“Land and Freedom,” the new film  by Ken Loach, provides a moving account of events in the Spanish Civil War. Loosely based on George Orwell’s “Homage to Catalonia,” it is the story of a young British working class communist militant who goes to Spain to fight fascism. Once there, he finds comradeship and romance in the militia of the POUM [Workers’ Party of Marxist Unification — an independent Marxist group later repressed by the Communist Party] and discovers the revolution within the struggle against fascism.
The film is especially notable for its portrayal of the social revolution which swept Spain after the attempted fascist coup by General Franco in 1936. For example, when the POUM militia liberates a village in the film, the villagers organise a meeting to discuss what to do next. After a heated discussion, they decide to collectivise the land and work it in common, a process repeated countless times in those areas controlled by anti-fascist forces.
On the other hand,” Land and Freedom” does not clarify for its audience the distinction between nationalisation and collcctivisation. At the beginning of the film, a Spaniard showing films from the revolution explains that industry had been “nationalised” when in fact it had been collectivised through workers’ self-management.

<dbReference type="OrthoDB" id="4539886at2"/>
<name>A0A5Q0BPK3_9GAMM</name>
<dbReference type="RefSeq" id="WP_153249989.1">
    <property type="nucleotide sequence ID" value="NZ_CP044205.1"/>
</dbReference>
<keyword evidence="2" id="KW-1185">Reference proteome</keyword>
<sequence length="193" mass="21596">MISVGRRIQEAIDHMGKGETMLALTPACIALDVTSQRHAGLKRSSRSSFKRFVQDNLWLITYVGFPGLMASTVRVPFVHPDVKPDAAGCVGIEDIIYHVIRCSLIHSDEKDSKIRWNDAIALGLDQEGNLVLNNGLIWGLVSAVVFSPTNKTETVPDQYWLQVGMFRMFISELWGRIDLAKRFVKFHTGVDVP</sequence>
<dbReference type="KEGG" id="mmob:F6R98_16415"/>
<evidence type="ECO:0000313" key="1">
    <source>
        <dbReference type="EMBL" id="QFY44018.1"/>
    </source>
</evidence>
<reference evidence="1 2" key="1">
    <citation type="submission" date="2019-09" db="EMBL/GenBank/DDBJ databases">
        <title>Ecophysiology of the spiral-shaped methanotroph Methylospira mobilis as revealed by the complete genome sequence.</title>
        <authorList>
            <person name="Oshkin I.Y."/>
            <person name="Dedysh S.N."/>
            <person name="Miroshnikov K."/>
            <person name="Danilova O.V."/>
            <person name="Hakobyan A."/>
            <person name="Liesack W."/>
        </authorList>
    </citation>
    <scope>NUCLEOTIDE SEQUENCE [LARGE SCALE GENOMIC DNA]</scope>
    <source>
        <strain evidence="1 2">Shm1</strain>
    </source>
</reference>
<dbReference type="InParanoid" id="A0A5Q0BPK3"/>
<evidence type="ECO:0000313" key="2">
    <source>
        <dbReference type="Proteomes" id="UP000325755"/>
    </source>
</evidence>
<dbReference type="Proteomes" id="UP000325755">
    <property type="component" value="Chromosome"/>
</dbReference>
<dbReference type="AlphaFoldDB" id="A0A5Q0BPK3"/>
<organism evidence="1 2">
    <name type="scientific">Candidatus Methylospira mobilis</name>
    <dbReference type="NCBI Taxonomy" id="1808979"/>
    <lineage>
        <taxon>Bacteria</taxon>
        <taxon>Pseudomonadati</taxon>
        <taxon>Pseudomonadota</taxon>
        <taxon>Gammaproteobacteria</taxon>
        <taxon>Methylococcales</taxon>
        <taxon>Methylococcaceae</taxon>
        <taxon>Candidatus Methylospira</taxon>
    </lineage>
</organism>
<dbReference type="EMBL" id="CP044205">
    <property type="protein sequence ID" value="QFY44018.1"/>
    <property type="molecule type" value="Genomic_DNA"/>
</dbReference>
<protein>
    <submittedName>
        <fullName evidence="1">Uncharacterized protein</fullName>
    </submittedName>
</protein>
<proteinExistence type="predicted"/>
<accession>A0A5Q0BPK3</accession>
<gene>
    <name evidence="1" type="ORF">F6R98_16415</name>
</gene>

Additionally, by choosing to focus on the activities of the POUM militia, Loach provides a misleading picture of the events and actors in the revolutionary struggle in Spain. In particular, the film gives no sense of the central role played by the anarchist-syndicalist worker, women and youth organisations in making the revolution, despite the fact that they comprised the vast bulk of the revolutionary Left. Although anarchist-syndicalist colours appear throughout the film in red and black flags and neckties, and whilst the POUM militia sings the anthem of the giant anarchist-syndicalist union [“A Las Barricadas“], the CNT (National Confederation of Labour), no attempt is made to put across the Anarchists’ point of view. For example, the events sparked by the Communist Party’s attempts to commandeer the CNT-controlled telephone exchange in Barcelona [in 1937] are confusingly shown and leave the audience none the wiser.
However, notwithstanding these faults, “Land and Freedom” remains worth seeing. Fittingly, the film ends with a quote from libertarian socialist William Morris, reminiscent of the words of Nestor Makhno:
We will not conquer in order to repeat the errors of past years, the error of putting our fate into the hands of new masters; we will conquer in order to take our destinies into our own hands, to conduct our lives in accordance with our own will and our own conception of the truth.
Go see “Land and Freedom,” a vivid celebration of the Spanish Revolution and the ideas that inspired it.